If you’re not on social media, then chances are most of your friends and family are — a fact that police are using to their advantage.
With an estimated 50-80% of all people from various demographics using some social network or other, it was only natural that the Hagerstown Police Department in Maryland would create an internal social media team to curate department Facebook and Twitter pages, which are being used to post community notices, updates with investigations, and Most Wanted photos.
“It’s just been a real, real eye-opener for us on how the community responds to the department through Facebook,” said Hagerstown Police Department’s Chief Mark Holtzman.
Investigators are saying it’s a great way to communicate with area residents in real time. The department can use citizens’ feedback to solve crimes at a faster pace.
“Social media allows us to get that message out immediately, a lot of times asking for help from the public and then in return we get that information a lot quicker,” said Lt. Jim Hurd, a member of the Hagerstown Police Department’s Criminal Investigations Division.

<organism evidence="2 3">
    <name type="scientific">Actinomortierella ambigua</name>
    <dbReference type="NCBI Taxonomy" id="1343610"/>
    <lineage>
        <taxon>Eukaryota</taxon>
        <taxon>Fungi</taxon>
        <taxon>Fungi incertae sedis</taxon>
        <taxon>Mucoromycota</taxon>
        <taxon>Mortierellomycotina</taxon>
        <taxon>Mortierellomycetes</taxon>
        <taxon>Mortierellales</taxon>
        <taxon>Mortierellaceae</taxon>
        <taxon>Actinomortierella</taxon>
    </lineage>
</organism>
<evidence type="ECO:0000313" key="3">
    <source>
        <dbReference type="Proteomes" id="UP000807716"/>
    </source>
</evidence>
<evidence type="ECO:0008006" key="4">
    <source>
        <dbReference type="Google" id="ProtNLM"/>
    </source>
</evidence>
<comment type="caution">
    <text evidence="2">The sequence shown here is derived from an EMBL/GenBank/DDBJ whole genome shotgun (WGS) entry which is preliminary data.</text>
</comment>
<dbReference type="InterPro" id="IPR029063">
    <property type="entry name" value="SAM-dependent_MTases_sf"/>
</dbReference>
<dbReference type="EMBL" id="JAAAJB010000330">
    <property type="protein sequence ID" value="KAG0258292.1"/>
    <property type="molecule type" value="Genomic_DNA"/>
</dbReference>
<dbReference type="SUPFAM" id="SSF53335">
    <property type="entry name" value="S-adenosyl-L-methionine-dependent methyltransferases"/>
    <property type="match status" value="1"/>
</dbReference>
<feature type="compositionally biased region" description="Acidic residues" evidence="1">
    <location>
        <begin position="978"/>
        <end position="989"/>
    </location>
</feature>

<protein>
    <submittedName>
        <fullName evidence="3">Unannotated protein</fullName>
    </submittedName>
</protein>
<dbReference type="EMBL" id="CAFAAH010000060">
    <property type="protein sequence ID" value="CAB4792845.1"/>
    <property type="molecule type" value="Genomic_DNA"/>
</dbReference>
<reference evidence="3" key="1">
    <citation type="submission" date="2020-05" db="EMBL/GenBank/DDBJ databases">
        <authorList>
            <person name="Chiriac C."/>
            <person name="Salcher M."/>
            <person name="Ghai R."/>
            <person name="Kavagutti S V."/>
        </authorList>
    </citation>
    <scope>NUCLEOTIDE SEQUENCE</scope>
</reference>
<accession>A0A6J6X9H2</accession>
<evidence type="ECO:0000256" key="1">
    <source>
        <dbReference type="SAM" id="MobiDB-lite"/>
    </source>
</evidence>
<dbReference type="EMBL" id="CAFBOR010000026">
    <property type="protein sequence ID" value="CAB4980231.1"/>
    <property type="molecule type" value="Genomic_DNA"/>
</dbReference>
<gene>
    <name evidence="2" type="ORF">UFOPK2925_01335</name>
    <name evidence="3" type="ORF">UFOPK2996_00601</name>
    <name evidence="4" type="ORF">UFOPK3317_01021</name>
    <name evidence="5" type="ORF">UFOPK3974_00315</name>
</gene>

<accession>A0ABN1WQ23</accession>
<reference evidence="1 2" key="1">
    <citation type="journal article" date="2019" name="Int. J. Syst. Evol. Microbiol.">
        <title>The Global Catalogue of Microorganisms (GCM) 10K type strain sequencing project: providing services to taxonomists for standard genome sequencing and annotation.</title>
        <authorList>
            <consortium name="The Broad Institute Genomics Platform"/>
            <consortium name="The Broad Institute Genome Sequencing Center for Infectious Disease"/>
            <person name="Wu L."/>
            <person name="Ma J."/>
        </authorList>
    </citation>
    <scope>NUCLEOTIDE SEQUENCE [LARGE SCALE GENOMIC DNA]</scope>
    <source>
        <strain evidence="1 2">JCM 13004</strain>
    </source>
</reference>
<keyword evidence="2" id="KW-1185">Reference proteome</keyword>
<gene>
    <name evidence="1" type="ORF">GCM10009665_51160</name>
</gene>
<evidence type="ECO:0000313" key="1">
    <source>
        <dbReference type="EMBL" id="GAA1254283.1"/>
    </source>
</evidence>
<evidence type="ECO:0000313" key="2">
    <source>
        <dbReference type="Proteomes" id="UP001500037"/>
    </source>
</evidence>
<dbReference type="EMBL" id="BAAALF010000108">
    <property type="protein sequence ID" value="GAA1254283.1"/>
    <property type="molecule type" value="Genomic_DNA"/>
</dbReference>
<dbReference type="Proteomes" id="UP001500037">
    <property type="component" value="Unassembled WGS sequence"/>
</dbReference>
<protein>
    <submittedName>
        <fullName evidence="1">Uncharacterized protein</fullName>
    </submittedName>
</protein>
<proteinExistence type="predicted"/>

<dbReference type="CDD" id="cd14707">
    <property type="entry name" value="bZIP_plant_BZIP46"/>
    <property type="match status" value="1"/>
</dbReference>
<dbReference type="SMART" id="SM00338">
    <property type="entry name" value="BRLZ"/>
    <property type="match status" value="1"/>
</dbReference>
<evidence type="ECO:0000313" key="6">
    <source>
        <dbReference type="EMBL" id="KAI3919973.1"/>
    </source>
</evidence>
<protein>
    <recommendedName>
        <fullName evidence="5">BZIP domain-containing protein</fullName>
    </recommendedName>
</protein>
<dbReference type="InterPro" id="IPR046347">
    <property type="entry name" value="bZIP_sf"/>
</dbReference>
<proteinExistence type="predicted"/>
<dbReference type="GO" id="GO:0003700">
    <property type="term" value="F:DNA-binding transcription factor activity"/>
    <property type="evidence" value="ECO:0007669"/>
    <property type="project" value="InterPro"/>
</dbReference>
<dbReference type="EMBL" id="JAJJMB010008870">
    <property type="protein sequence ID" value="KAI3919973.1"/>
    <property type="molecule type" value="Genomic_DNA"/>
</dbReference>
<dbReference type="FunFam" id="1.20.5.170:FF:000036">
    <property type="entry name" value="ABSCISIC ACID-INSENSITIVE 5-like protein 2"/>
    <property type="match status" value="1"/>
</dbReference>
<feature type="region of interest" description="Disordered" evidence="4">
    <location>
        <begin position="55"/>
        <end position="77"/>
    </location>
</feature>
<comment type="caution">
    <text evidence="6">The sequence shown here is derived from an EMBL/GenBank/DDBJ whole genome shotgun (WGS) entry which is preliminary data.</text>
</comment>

The Hagerstown Police Department isn’t the only law enforcement agency to adopt social media as a practice. Prince George’s County Police in Maryland recently planned to live tweet a prostitution sting. Gloucester Township and Mountain View’s Police Department is using Pinterest to help connect lost and found property with respective owners. The New York City Police Department also recently tried to spread goodwill throughout the community by having citizens tweet a photo of themselves with police officers using the hashtag #myNYPD.
According to senior program manager Nancy Kolb at the International Association of Chiefs of Police’s Center on Social Media, police adoption of social networking has been especially rapid over this past year.
The Hagerstown Police say that residents have so far embraced their presence on social media, and they hope such high levels of positive community response continue.
“You want to engage your community,” Lt. Hurd notes. “The community is our partner and we can’t do our job without the information we receive from the community.”